3. “having begun by the Spirit, are you now being made perfect by the flesh?” (v. 3): The Judaizers believed in a “Christ-plus” gospel—Christ plus keeping the law. Paul believed that Christianity begins and ends with faith in Christ and the work of the Holy Spirit.
4. “have you suffered so many things in vain” (v. 4): The believers in Galatia apparently suffered persecution for their faith in Jesus; now, however, Paul feared that all of their hardship counted for nothing.
5. “does he do it (supplies of the Spirit and miracles) by works of the law or by the hearing of faith? (v. 5): The Galatians had seen great miracles by the power of the Spirit. They did not earn these miracles by law-keeping, but they had occurred because of their faith in Jesus.
B. The teaching of the Old Testament (vv. 6-29): Abraham serves as an important example of justification by faith.
1. Abraham’s righteousness came through faith (vv. 6-9): The true sons of Abraham are those who have faith, like Abraham. Paul implies that physical descendence from Abraham did not bring salvation; rather, the patriarch’s real descendants were people of faith in Christ.
2. The curse of the law (vv. 10-14): Paul quoted Deuteronomy 27:26 to affirm the inability of the law to save. Instead, the law brings only a curse—it can only condemn men for their inability to keep the law. Jesus redeemed his people from the curse of the law by placing himself under that curse, on behalf of sinners. One purpose of Christ’s work centered on bringing the Gentiles to the faith of Abraham.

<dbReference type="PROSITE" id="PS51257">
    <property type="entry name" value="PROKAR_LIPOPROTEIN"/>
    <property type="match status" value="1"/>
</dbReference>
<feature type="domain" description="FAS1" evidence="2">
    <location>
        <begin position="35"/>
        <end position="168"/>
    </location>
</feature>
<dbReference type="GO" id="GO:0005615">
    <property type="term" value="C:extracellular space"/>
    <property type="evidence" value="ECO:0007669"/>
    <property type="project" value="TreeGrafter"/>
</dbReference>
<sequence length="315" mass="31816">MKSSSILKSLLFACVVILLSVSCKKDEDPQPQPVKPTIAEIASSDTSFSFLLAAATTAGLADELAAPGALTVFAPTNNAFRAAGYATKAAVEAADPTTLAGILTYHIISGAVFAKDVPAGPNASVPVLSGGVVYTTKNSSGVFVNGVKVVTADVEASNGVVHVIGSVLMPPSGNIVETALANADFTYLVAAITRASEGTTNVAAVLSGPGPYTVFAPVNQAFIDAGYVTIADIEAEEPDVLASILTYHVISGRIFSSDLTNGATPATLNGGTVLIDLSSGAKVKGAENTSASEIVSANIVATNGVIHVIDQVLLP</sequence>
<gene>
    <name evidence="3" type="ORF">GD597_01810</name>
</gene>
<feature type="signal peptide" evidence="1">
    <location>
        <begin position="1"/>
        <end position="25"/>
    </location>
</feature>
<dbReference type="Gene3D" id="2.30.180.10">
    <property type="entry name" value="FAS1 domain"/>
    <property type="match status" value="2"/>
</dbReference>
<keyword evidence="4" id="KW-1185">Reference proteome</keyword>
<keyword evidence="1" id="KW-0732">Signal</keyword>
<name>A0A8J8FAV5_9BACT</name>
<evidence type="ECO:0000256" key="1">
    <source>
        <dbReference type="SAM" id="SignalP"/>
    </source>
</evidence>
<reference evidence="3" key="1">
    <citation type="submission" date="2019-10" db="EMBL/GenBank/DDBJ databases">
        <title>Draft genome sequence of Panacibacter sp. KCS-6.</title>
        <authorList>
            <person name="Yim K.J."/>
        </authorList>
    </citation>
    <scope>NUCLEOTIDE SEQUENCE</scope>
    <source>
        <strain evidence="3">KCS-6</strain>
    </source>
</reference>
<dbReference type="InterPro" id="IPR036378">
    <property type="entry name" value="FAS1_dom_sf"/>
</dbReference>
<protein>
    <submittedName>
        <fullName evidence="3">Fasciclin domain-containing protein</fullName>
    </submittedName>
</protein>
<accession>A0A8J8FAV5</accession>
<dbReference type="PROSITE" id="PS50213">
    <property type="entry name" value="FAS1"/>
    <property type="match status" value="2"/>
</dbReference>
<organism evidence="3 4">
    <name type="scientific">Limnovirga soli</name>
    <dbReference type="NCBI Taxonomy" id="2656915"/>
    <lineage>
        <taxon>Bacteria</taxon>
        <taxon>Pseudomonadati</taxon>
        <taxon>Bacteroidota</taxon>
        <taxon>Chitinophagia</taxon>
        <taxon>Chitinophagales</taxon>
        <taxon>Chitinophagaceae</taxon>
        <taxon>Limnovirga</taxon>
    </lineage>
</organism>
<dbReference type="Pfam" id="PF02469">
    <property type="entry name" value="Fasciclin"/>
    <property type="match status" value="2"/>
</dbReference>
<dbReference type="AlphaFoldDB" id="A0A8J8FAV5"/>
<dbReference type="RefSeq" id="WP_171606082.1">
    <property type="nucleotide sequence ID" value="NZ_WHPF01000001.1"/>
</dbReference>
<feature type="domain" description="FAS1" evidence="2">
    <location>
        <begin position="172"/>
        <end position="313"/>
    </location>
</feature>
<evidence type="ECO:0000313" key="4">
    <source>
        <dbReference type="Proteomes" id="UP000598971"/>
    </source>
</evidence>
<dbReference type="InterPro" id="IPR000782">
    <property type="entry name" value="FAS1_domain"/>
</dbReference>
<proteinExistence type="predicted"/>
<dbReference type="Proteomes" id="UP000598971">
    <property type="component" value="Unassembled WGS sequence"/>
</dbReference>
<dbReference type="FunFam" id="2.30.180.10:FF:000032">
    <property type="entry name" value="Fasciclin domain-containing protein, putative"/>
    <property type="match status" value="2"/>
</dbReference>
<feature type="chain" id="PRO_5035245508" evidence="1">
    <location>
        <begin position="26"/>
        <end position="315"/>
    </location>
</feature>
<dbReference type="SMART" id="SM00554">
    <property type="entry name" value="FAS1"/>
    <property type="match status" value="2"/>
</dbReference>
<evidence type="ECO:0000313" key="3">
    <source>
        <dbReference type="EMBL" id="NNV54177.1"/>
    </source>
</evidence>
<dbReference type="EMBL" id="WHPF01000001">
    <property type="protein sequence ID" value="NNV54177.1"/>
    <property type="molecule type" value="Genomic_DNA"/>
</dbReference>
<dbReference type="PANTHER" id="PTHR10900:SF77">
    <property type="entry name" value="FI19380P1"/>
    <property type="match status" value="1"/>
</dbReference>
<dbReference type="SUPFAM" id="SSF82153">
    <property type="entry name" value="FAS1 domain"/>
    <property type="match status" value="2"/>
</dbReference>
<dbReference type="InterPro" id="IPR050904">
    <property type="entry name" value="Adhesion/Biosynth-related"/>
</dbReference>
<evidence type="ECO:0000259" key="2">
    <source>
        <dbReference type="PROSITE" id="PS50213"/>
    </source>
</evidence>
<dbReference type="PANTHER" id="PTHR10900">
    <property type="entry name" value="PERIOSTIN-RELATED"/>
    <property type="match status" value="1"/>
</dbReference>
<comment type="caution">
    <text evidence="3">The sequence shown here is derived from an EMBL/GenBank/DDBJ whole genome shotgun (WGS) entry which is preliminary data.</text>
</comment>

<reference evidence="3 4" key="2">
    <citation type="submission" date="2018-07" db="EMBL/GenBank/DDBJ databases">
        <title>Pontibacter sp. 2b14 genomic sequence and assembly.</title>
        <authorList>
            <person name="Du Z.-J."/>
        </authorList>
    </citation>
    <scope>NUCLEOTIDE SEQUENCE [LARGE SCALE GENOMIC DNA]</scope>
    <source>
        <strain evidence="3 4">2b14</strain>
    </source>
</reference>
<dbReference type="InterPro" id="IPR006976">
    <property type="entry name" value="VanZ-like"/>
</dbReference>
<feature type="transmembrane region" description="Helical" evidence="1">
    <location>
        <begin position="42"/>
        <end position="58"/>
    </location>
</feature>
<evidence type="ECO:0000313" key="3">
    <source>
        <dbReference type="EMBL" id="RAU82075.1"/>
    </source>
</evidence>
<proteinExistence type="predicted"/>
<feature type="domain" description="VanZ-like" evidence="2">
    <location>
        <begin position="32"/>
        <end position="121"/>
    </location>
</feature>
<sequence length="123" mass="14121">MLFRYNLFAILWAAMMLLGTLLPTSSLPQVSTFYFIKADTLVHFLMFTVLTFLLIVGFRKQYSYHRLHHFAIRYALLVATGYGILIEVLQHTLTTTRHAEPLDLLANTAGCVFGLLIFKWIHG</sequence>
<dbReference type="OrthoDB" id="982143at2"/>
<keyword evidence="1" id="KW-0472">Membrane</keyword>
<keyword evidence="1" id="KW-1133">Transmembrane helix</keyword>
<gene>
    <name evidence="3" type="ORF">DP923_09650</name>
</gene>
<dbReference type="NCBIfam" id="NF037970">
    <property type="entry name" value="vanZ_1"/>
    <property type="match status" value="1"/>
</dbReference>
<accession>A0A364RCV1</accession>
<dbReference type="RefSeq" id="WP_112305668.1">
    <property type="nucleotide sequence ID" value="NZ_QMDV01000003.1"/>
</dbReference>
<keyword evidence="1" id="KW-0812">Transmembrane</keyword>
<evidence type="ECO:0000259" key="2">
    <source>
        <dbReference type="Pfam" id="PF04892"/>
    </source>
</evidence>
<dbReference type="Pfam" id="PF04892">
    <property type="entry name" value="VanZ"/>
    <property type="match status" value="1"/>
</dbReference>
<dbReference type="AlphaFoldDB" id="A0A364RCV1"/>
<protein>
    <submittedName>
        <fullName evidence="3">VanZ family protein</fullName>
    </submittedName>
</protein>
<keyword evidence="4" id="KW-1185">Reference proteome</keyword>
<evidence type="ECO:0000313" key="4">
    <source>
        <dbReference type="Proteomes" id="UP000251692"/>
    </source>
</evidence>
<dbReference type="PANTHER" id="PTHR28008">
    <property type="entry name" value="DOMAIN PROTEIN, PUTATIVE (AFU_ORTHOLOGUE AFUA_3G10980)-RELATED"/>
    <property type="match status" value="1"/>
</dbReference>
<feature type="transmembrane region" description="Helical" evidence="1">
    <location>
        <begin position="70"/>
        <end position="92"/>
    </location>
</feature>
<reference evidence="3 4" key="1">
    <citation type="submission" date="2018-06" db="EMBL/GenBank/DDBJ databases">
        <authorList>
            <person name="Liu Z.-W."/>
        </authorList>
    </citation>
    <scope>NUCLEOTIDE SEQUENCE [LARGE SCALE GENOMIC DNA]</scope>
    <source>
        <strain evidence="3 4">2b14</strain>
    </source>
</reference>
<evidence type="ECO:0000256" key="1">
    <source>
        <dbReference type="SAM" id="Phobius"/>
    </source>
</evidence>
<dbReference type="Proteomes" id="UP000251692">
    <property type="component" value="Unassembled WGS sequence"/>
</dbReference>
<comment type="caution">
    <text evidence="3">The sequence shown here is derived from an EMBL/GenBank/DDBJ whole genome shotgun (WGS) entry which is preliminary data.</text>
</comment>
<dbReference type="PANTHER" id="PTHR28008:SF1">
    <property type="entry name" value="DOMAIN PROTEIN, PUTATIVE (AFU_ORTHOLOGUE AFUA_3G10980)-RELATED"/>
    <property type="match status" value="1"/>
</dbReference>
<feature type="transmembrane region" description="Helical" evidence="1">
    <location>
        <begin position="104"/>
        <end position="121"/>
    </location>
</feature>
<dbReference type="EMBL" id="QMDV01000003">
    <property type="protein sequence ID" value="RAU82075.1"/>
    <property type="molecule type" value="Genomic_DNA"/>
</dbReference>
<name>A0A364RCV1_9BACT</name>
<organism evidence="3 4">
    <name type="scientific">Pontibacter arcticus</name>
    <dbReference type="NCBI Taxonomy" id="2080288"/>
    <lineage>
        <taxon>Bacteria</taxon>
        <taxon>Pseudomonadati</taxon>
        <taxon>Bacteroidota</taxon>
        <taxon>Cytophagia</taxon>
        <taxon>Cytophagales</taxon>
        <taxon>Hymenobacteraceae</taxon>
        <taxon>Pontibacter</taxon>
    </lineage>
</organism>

3. God’s covenant with Abraham (vv. 15-18) More than four hundred years before God gave the law to Moses, the Lord established his covenant with Abraham. The law did not annul God’s promise to the patriarch. Abraham could not have been justified by the law because he lived long before God gave the law. Please note that Paul highlights two persons as recipients of the Abrahamic Covenant: Abraham, of course, and the “Seed”, the Lord Jesus.
4. The purpose of the law (vv. 19-25): The purpose of the law, according to Paul, focuses on confining all under sin (See v. 22). Furthermore, it acts as a guardian that constrains a person until they come to faith in Christ, but, after faith comes, the believer is no longer under the tutor.
5. The blessings of faith (vv. 26-29)
a. “you are all sons of God through faith in Christ Jesus” (v. 26): Notice how Paul connected faith (and justification) to a new relationship with God.
b. “as many of you as were baptized into Christ have put on Christ” (v. 27): Paul affirmed the believer’s union with Jesus, a union symbolized in Christian baptism.
c. “you are all one in Christ Jesus” (v. 28): This union with Christ transforms personal relationships within the community of faith. Now, social and economic distinctions, and gender issues, no longer separate God’s people. They are one in Christ.
d. “you are Abraham’s seed and heirs according to the promise” (v.29): People of faith, Jew or Gentile, are heirs of the promise of justification, made to Abraham.